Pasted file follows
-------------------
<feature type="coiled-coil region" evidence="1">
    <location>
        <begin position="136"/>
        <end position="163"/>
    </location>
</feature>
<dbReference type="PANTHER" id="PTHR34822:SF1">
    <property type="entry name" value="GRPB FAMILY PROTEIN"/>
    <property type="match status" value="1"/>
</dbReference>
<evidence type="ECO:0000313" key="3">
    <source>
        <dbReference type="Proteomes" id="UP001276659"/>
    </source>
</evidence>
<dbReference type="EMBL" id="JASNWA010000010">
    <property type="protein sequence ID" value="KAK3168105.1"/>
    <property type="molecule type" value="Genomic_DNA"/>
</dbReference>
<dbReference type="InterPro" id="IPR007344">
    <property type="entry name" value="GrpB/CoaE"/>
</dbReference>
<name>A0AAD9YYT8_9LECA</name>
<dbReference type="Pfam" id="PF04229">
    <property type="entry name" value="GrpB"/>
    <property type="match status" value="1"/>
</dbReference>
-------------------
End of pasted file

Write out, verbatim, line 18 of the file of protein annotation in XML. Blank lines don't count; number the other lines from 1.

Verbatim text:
    <property type="molecule type" value="Genomic_DNA"/>